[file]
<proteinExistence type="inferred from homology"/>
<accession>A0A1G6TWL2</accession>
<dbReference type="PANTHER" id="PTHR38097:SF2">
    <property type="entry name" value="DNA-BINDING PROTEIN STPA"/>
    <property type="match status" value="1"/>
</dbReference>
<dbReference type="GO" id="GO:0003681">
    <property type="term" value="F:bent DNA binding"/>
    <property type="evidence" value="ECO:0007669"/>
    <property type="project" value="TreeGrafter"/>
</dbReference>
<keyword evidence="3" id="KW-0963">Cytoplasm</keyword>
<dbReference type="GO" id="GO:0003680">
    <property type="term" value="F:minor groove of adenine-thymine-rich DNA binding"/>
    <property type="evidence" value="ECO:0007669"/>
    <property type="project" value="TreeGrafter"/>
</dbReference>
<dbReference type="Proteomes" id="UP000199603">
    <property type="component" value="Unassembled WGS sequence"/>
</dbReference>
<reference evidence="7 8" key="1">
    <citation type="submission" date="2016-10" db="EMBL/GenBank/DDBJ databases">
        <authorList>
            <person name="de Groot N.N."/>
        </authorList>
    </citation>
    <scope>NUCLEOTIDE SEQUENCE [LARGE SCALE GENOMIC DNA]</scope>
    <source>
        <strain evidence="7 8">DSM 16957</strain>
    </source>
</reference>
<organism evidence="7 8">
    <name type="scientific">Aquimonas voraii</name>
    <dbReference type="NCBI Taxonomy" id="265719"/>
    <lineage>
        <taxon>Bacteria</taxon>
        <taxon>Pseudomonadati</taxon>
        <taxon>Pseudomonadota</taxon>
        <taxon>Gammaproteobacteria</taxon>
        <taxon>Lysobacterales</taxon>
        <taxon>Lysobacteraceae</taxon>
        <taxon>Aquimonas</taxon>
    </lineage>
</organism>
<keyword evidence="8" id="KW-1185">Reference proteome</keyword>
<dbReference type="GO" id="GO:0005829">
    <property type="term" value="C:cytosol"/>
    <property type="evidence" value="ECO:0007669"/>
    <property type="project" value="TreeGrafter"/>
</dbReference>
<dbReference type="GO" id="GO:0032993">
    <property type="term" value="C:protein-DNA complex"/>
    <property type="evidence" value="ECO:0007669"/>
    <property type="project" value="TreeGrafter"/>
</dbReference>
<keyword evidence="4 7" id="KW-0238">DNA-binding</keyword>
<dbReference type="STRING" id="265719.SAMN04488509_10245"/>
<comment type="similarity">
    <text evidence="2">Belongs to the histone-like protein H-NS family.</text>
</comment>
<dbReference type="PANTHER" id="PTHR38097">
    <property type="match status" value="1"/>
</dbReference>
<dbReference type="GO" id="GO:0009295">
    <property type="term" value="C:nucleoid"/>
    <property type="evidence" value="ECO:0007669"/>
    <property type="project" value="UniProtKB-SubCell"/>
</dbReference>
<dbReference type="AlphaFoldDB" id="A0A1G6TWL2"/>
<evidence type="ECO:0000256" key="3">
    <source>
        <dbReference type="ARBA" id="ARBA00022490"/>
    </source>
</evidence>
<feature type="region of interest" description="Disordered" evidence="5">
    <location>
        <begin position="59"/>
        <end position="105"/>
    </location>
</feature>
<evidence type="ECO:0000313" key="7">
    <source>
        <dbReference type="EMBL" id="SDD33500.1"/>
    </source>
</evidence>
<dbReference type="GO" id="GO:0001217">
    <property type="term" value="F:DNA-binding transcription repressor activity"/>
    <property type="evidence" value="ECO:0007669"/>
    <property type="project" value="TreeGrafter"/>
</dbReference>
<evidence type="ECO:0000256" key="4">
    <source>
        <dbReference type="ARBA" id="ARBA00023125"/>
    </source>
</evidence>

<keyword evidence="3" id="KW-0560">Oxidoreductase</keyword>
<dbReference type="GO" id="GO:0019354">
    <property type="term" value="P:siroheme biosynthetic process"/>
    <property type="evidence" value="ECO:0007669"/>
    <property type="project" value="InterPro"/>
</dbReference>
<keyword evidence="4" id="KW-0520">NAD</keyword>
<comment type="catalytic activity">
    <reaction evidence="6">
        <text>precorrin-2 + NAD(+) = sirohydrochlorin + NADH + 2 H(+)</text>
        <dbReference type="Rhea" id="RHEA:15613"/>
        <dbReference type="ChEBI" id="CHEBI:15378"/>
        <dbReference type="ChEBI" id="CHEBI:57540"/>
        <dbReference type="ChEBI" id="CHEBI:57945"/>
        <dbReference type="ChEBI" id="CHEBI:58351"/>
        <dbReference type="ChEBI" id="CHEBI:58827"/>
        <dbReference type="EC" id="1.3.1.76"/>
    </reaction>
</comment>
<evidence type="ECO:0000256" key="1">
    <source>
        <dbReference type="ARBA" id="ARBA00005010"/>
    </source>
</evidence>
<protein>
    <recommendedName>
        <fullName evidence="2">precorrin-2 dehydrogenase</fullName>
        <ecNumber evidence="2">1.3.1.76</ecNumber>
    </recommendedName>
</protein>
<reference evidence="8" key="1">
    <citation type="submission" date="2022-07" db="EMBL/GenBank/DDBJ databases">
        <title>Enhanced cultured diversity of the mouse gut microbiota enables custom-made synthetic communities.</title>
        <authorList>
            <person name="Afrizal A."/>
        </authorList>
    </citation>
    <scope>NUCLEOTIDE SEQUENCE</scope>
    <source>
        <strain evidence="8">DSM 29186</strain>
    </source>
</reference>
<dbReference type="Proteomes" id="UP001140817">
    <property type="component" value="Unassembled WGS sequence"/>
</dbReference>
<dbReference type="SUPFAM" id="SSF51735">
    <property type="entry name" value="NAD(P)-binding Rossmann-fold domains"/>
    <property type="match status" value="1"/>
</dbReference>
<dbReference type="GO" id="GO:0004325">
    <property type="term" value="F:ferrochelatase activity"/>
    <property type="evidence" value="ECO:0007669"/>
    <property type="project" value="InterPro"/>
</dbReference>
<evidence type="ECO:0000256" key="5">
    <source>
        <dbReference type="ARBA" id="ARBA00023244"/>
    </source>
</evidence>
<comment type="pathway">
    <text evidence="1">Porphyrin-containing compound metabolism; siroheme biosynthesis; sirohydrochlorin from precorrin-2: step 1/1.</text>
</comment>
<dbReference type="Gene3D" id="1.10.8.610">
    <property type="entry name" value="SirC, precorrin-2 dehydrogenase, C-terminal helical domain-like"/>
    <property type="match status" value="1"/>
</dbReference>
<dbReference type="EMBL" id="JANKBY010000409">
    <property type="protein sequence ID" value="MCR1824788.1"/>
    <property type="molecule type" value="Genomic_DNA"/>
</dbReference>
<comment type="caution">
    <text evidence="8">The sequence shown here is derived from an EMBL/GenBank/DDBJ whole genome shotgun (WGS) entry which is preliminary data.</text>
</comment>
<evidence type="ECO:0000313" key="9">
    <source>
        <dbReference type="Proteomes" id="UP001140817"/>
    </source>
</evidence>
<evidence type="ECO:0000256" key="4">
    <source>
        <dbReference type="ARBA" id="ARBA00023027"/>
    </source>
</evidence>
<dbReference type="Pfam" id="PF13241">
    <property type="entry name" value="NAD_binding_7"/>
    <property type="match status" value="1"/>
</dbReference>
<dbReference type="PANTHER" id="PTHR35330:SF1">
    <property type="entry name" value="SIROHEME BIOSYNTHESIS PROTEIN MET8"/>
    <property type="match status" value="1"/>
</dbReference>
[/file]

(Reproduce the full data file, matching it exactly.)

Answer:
<proteinExistence type="inferred from homology"/>
<accession>A0A1G6TWL2</accession>
<dbReference type="PANTHER" id="PTHR38097:SF2">
    <property type="entry name" value="DNA-BINDING PROTEIN STPA"/>
    <property type="match status" value="1"/>
</dbReference>
<dbReference type="GO" id="GO:0003681">
    <property type="term" value="F:bent DNA binding"/>
    <property type="evidence" value="ECO:0007669"/>
    <property type="project" value="TreeGrafter"/>
</dbReference>
<keyword evidence="3" id="KW-0963">Cytoplasm</keyword>
<dbReference type="GO" id="GO:0003680">
    <property type="term" value="F:minor groove of adenine-thymine-rich DNA binding"/>
    <property type="evidence" value="ECO:0007669"/>
    <property type="project" value="TreeGrafter"/>
</dbReference>
<dbReference type="Proteomes" id="UP000199603">
    <property type="component" value="Unassembled WGS sequence"/>
</dbReference>
<reference evidence="7 8" key="1">
    <citation type="submission" date="2016-10" db="EMBL/GenBank/DDBJ databases">
        <authorList>
            <person name="de Groot N.N."/>
        </authorList>
    </citation>
    <scope>NUCLEOTIDE SEQUENCE [LARGE SCALE GENOMIC DNA]</scope>
    <source>
        <strain evidence="7 8">DSM 16957</strain>
    </source>
</reference>
<organism evidence="7 8">
    <name type="scientific">Aquimonas voraii</name>
    <dbReference type="NCBI Taxonomy" id="265719"/>
    <lineage>
        <taxon>Bacteria</taxon>
        <taxon>Pseudomonadati</taxon>
        <taxon>Pseudomonadota</taxon>
        <taxon>Gammaproteobacteria</taxon>
        <taxon>Lysobacterales</taxon>
        <taxon>Lysobacteraceae</taxon>
        <taxon>Aquimonas</taxon>
    </lineage>
</organism>
<keyword evidence="8" id="KW-1185">Reference proteome</keyword>
<dbReference type="GO" id="GO:0005829">
    <property type="term" value="C:cytosol"/>
    <property type="evidence" value="ECO:0007669"/>
    <property type="project" value="TreeGrafter"/>
</dbReference>
<dbReference type="GO" id="GO:0032993">
    <property type="term" value="C:protein-DNA complex"/>
    <property type="evidence" value="ECO:0007669"/>
    <property type="project" value="TreeGrafter"/>
</dbReference>
<keyword evidence="4 7" id="KW-0238">DNA-binding</keyword>
<dbReference type="STRING" id="265719.SAMN04488509_10245"/>
<comment type="similarity">
    <text evidence="2">Belongs to the histone-like protein H-NS family.</text>
</comment>
<dbReference type="PANTHER" id="PTHR38097">
    <property type="match status" value="1"/>
</dbReference>
<dbReference type="GO" id="GO:0009295">
    <property type="term" value="C:nucleoid"/>
    <property type="evidence" value="ECO:0007669"/>
    <property type="project" value="UniProtKB-SubCell"/>
</dbReference>
<dbReference type="AlphaFoldDB" id="A0A1G6TWL2"/>
<evidence type="ECO:0000256" key="3">
    <source>
        <dbReference type="ARBA" id="ARBA00022490"/>
    </source>
</evidence>
<feature type="region of interest" description="Disordered" evidence="5">
    <location>
        <begin position="59"/>
        <end position="105"/>
    </location>
</feature>
<evidence type="ECO:0000313" key="7">
    <source>
        <dbReference type="EMBL" id="SDD33500.1"/>
    </source>
</evidence>
<dbReference type="GO" id="GO:0001217">
    <property type="term" value="F:DNA-binding transcription repressor activity"/>
    <property type="evidence" value="ECO:0007669"/>
    <property type="project" value="TreeGrafter"/>
</dbReference>
<evidence type="ECO:0000256" key="4">
    <source>
        <dbReference type="ARBA" id="ARBA00023125"/>
    </source>
</evidence>

<keyword evidence="3" id="KW-0560">Oxidoreductase</keyword>
<dbReference type="GO" id="GO:0019354">
    <property type="term" value="P:siroheme biosynthetic process"/>
    <property type="evidence" value="ECO:0007669"/>
    <property type="project" value="InterPro"/>
</dbReference>
<keyword evidence="4" id="KW-0520">NAD</keyword>
<comment type="catalytic activity">
    <reaction evidence="6">
        <text>precorrin-2 + NAD(+) = sirohydrochlorin + NADH + 2 H(+)</text>
        <dbReference type="Rhea" id="RHEA:15613"/>
        <dbReference type="ChEBI" id="CHEBI:15378"/>
        <dbReference type="ChEBI" id="CHEBI:57540"/>
        <dbReference type="ChEBI" id="CHEBI:57945"/>
        <dbReference type="ChEBI" id="CHEBI:58351"/>
        <dbReference type="ChEBI" id="CHEBI:58827"/>
        <dbReference type="EC" id="1.3.1.76"/>
    </reaction>
</comment>
<evidence type="ECO:0000256" key="1">
    <source>
        <dbReference type="ARBA" id="ARBA00005010"/>
    </source>
</evidence>
<protein>
    <recommendedName>
        <fullName evidence="2">precorrin-2 dehydrogenase</fullName>
        <ecNumber evidence="2">1.3.1.76</ecNumber>
    </recommendedName>
</protein>
<reference evidence="8" key="1">
    <citation type="submission" date="2022-07" db="EMBL/GenBank/DDBJ databases">
        <title>Enhanced cultured diversity of the mouse gut microbiota enables custom-made synthetic communities.</title>
        <authorList>
            <person name="Afrizal A."/>
        </authorList>
    </citation>
    <scope>NUCLEOTIDE SEQUENCE</scope>
    <source>
        <strain evidence="8">DSM 29186</strain>
    </source>
</reference>
<dbReference type="Proteomes" id="UP001140817">
    <property type="component" value="Unassembled WGS sequence"/>
</dbReference>
<dbReference type="SUPFAM" id="SSF51735">
    <property type="entry name" value="NAD(P)-binding Rossmann-fold domains"/>
    <property type="match status" value="1"/>
</dbReference>
<dbReference type="GO" id="GO:0004325">
    <property type="term" value="F:ferrochelatase activity"/>
    <property type="evidence" value="ECO:0007669"/>
    <property type="project" value="InterPro"/>
</dbReference>
<evidence type="ECO:0000256" key="5">
    <source>
        <dbReference type="ARBA" id="ARBA00023244"/>
    </source>
</evidence>
<comment type="pathway">
    <text evidence="1">Porphyrin-containing compound metabolism; siroheme biosynthesis; sirohydrochlorin from precorrin-2: step 1/1.</text>
</comment>
<dbReference type="Gene3D" id="1.10.8.610">
    <property type="entry name" value="SirC, precorrin-2 dehydrogenase, C-terminal helical domain-like"/>
    <property type="match status" value="1"/>
</dbReference>
<dbReference type="EMBL" id="JANKBY010000409">
    <property type="protein sequence ID" value="MCR1824788.1"/>
    <property type="molecule type" value="Genomic_DNA"/>
</dbReference>
<comment type="caution">
    <text evidence="8">The sequence shown here is derived from an EMBL/GenBank/DDBJ whole genome shotgun (WGS) entry which is preliminary data.</text>
</comment>
<evidence type="ECO:0000313" key="9">
    <source>
        <dbReference type="Proteomes" id="UP001140817"/>
    </source>
</evidence>
<evidence type="ECO:0000256" key="4">
    <source>
        <dbReference type="ARBA" id="ARBA00023027"/>
    </source>
</evidence>
<dbReference type="Pfam" id="PF13241">
    <property type="entry name" value="NAD_binding_7"/>
    <property type="match status" value="1"/>
</dbReference>
<dbReference type="PANTHER" id="PTHR35330:SF1">
    <property type="entry name" value="SIROHEME BIOSYNTHESIS PROTEIN MET8"/>
    <property type="match status" value="1"/>
</dbReference>